On 17 June 1993, AAA was at her home in XXX, Benguet, with her parents and siblings, including YYY. Around 12:00 noon, YYY, who was at their other house, called for AAA and asked her to massage his back. As she was massaging him, he went behind her and began to undress her. Then he forced her to lie down and removed her pants and underwear. He placed himself on top of her and inserted his penis into her vagina. AAA could not push him away or shout for help because YYY forced himself on her and placed a handkerchief in her mouth. During the ordeal, she was crying as her body ached. After more than 30 minutes of carnal knowledge, YYY threatened AAA not to tell anyone or he would kill her. After getting dressed, he went outside the house and left her crying.[10]

In the afternoon of 11 September 1993, AAA was sleeping in their house when she felt someone approach and carry her. When she opened her eyes, she saw it was YYY who laid her on top of a carton pile. He undressed AAA and then started kissing her before inserting his penis into her vagina. AAA tried to push him away but she could not get out of his embrace. YYY thereafter put on his clothes while AAA ran crying to her father in the garden. She, however, did not explain why she was crying for fear that YYY would make good his threat to kill her. [11]

On 26 March 1994, AAA was at home sleeping beside her sibling when YYY came beside her and proceeded to undress her. She tried to wake up her sibling but YYY pulled her to the corner and angrily told her to remain still. There, he kissed her and inserted his penis into her vagina. After he was done ravishing her, YYY uttered the same threat to kill her and her sibling if she told anyone. AAA went back to sleep after the incident. Out of. fear, she did not tell anyone about the abuses.[12]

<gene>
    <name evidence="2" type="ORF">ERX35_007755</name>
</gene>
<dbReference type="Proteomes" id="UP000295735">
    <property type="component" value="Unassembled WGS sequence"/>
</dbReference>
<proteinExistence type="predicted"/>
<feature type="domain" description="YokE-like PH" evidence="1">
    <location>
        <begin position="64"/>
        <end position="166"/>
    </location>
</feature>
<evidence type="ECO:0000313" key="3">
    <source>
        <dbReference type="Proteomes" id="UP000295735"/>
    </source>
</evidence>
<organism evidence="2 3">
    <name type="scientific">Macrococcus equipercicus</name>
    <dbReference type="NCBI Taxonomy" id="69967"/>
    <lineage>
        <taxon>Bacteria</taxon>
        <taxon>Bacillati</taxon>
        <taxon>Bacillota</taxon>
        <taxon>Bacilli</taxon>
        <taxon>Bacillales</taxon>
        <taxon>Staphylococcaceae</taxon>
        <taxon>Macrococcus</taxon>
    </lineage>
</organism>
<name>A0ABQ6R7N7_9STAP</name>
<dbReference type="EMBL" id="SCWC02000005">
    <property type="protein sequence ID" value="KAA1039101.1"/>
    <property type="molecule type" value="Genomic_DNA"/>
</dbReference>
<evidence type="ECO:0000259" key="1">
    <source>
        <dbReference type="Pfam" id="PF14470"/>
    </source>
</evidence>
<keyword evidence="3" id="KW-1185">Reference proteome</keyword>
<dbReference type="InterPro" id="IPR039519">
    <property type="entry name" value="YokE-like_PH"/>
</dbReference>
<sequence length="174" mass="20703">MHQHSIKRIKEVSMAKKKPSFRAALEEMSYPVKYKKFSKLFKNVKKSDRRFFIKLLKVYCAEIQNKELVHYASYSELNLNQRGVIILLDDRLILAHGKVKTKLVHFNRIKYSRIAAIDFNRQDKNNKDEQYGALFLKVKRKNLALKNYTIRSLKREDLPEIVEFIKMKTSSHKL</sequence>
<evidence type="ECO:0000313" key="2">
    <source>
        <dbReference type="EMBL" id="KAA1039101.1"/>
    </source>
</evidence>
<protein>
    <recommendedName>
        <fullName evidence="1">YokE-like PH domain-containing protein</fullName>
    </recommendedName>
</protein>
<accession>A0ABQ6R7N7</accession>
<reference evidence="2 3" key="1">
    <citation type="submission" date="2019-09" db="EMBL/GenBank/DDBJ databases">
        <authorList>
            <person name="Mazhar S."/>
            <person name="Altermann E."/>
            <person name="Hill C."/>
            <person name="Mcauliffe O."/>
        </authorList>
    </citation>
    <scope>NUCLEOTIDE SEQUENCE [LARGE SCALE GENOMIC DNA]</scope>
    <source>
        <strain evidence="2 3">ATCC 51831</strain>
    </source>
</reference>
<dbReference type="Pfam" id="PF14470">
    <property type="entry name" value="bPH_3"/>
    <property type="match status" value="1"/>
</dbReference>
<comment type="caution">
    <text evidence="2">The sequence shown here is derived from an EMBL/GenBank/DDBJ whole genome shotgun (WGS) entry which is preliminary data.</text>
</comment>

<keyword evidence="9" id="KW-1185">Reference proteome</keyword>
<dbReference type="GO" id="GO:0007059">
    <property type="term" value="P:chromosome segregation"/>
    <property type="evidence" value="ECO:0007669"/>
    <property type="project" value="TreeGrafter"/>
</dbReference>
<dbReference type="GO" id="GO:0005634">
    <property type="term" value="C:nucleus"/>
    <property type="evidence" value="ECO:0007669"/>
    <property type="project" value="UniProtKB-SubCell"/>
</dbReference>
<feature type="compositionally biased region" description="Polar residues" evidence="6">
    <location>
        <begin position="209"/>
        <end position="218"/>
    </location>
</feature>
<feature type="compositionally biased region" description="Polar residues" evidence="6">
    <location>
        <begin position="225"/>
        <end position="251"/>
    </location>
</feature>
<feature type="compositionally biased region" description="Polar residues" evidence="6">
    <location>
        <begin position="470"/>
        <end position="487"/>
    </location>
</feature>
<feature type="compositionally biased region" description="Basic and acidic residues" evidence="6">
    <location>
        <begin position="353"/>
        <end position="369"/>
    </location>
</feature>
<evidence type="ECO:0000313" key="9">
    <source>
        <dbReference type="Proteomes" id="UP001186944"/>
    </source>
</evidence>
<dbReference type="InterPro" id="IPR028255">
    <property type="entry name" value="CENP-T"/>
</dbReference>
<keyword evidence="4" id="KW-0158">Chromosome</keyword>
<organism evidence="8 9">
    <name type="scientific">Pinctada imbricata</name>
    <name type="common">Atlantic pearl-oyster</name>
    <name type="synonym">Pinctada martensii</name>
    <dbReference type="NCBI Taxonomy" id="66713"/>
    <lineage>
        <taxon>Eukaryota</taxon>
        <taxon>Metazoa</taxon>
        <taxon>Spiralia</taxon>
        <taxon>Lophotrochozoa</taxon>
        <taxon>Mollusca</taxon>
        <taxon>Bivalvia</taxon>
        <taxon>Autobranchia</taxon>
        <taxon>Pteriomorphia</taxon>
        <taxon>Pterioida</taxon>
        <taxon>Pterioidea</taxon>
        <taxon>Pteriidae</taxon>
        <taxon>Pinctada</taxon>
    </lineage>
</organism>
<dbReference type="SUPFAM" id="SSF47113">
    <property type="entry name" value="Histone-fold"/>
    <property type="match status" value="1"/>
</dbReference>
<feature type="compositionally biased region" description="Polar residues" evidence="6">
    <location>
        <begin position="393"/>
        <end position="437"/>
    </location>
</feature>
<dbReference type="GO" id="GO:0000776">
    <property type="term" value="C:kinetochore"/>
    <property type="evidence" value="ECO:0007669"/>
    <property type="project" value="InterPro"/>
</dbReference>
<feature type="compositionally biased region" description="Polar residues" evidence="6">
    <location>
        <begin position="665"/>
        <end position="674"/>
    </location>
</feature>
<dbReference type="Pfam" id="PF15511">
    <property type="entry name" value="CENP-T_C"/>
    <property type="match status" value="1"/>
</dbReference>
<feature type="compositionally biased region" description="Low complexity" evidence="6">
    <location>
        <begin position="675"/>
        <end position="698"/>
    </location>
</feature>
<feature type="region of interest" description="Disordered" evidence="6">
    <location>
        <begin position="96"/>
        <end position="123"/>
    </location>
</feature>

In 2000, AAA decided to file a case against YYY after she discovered that he was also raping her younger sister. The medical examination conducted on AAA revealed that she had shallow healed lacerations at 3 o'clock position and deep healed lacerations at the 6 o'clock position in her hymen; it meant that a blunt object had been inserted into her vagina.[13]

Version of the Defense

On 18 December 1999, YYY was at Dalawa, Alilem, Ilocos Sur, when someone informed him that his siblings, together with his half-sister AAA, were having a picnic by the river. After work, he went to the river and there saw his siblings with their cousin and five other male companions. YYY scolded them for having a picnic until night time without visiting their grandfather first. One of his siblings then threw stones at him and then mauled him. The group then left and YYY followed AAA, who ran towards the opposite direction.[14]